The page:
A team of proud and passionate sporting veterans have spoken about how life-changing playing wheelchair rugby for Help for Heroes has been.
In their first competitive season, the team were unbeaten in three tournaments. Their endeavours saw them win promotion to the Championship, the second highest tier.
The sport isn’t for the faint hearted. It's fast and full blooded.
But that’s exactly what players love about it. And the camaraderie and team spirit has changed lives.
‘It takes away the worries and pain’
After 22 years in the Royal Signals, Vicky Ross was medically discharged. Vicky is due to get counselling from the Charity’s mental health team, Hidden Wounds, for post-traumatic stress disorder and body dysmorphia.
She said: “When I’m playing wheelchair rugby, I get lost in the game and feel free from worries and pain.
“The support provided by Help for Heroes has had more of an impact than can ever be described.
“It’s helped guide me on a path to recovery from my physical and mental injuries. It allows me to be around people who get me, who understand without the need for explanation and without judgement.
“This positive impact ripples out into all areas of my life. It helps me be a better person.”
That positivity is felt just as strongly by former RAF technician Dave Anderson.
“Wheelchair rugby is brilliant. It’s end to end. It’s a lot of fun and it brings people together.
“I used to play rugby in the Forces but had to stop because of injury. After that, I became a bit lost.
“The wheelchair rugby team is a family. It’s probably the nearest thing I’ve had to being back in the Forces and enjoying that team spirit.”
A purpose again
In 2012, Tom Folwell lost both his legs and part of his left hand when he stepped on an improved explosive device while on patrol in Afghanistan. His recovery has been a long process.
The support he’s had from the Charity has given the former member of the Royal Engineers ‘a renewed lease of life’.
Tom excels at wheelchair rugby. He was captain of both the wheelchair rugby and wheelchair basketball teams for Team UK at the Invictus Games in The Hague.
He also plays for the iconic rugby club, Leicester Tigers.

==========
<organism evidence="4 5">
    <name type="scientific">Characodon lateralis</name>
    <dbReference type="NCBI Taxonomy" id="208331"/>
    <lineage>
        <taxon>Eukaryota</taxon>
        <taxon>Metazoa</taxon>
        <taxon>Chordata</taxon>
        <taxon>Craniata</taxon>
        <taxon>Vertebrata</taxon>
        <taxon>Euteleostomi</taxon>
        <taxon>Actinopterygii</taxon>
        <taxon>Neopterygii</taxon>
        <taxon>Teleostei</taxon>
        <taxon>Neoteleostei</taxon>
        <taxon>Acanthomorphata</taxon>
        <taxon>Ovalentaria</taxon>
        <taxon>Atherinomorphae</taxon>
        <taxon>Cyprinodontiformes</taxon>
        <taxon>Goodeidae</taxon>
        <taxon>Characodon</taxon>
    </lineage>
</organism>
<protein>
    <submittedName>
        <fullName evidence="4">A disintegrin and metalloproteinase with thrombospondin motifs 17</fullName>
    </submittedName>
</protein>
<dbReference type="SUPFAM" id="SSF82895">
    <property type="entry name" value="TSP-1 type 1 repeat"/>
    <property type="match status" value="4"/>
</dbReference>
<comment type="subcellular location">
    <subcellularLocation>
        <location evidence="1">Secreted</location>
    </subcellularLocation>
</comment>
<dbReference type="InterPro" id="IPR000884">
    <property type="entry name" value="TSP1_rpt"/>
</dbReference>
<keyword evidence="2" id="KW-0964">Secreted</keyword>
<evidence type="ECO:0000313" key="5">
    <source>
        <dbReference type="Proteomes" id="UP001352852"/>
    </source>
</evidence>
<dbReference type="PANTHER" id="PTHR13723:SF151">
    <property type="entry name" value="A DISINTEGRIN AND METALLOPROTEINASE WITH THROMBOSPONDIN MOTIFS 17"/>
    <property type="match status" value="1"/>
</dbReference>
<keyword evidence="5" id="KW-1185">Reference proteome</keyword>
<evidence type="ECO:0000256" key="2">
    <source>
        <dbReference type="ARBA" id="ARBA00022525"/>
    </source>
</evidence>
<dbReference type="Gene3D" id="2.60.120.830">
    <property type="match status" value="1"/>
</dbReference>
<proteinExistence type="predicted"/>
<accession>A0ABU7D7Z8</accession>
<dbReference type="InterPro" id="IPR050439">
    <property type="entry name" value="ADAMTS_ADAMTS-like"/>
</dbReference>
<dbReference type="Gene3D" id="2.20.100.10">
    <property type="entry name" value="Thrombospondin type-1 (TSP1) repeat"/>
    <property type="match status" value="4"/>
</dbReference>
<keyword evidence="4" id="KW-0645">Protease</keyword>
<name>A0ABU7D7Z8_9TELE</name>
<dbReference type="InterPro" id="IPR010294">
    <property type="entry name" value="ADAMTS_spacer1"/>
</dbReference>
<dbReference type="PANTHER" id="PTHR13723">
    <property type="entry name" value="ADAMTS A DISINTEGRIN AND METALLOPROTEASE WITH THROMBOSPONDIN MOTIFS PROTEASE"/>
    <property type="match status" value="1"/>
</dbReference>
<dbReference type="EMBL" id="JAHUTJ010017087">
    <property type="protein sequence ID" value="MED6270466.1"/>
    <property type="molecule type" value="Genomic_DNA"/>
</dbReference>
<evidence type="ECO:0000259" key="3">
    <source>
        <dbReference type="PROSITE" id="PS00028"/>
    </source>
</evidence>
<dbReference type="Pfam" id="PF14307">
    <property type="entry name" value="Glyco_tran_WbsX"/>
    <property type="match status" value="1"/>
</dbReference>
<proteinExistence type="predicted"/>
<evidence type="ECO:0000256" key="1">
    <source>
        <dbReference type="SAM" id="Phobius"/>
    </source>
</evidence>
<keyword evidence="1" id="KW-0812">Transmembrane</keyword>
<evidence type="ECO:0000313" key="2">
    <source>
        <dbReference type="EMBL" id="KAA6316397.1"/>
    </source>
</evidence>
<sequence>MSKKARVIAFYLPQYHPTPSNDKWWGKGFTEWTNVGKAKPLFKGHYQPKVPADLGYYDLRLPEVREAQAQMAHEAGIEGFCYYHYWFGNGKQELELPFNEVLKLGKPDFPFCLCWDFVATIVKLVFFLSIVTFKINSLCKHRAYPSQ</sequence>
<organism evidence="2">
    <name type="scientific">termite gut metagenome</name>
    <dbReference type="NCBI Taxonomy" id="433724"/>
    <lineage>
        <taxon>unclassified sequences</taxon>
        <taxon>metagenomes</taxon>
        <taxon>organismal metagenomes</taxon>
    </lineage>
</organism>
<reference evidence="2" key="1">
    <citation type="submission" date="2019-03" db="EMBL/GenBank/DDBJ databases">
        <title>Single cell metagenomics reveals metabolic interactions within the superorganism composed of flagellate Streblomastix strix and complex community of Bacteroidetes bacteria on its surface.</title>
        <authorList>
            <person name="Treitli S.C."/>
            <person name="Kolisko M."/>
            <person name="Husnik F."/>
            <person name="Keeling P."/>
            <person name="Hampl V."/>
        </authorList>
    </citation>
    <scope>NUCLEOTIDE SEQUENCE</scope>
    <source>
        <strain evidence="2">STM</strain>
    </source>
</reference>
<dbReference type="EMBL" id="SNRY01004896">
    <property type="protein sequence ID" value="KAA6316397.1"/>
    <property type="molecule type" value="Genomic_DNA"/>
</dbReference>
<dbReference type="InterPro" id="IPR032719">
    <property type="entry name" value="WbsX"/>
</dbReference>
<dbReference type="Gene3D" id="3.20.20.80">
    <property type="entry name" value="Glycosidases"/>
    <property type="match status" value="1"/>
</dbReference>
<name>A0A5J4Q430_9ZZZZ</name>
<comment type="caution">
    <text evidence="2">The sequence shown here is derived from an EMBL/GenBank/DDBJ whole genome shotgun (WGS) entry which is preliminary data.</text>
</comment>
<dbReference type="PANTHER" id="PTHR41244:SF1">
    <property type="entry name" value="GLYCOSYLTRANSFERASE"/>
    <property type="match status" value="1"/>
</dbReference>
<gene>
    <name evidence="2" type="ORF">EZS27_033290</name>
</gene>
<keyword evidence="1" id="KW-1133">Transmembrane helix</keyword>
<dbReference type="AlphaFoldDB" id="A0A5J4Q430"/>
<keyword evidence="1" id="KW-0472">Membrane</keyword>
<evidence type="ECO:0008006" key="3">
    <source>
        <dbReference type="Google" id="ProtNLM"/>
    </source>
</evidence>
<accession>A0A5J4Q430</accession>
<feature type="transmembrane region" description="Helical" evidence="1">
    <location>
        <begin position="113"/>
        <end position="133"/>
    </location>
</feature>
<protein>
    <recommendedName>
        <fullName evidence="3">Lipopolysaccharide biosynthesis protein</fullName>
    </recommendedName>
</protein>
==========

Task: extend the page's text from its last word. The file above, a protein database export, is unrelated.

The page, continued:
And he was a leading light in the Charity’s first season.
“I’m proud to represent Help for Heroes and play with like-minded people,” he said.
“The team is doing well. We won the league. Hopefully we will win promotion to the Premier League next season.
“I really enjoy being around other veterans. We have the same mindset.
“Sport is a massive part of the recovery process, along with things like education, training and employment.
“Help for Heroes provides a safe environment to play sport, in which I can be myself.”
Showing us what we can still achieve
The team has also given Army veteran of 24 years Noel Howard ‘a new outlook on life’.
Known as Yorkie to his friends, because he hails from Halifax in West Yorkshire, he was injured on a tour of duty in Iraq. After four operations on his shoulder, he was medically discharged.
Yorkie said: “In the Forces, I was always active. After getting injured I became a shadow of my former self. Sport was a massive part of the Armed Forces, and when I couldn’t take part, I really missed it.
“Since getting back in with Help for Heroes I haven’t turned back. It gives me a goal and something to look forward to. I just love getting together with the team.
“It’s gives us a chance to push ourselves further than we ever thought we could with whatever injury we have.
“Our coach ‘Jenks’ pushes us all. We do what he asks of us and then he always says that we can do more. But it’s for a reason. Jenks has shown us what we can still achieve.
“Every time you purchase an item, such as a T shirt or rugby shirt from Help for Heroes, you’re showing your continued support to all the former and current serving members of the military and their families. The money you’ve spent or donated goes towards helping so many people and allows them to continue their recovery journey, both physically and mentally.”
• We hope to build our wheelchair rugby club and offer people the chance to play at various levels by entering more leagues. Look out for information about wheelchair rugby taster sessions and friendly tournaments for beginners to try out the sport.
• There are also opportunities to learn how to coach others through our Coaching Academy.
• And look out for information about our Community Sport Series events where veterans and families can try a wide range of sports and activities, as well as socialise with new friends.
• For more information email us at: SAF@helpforheroes.org.uk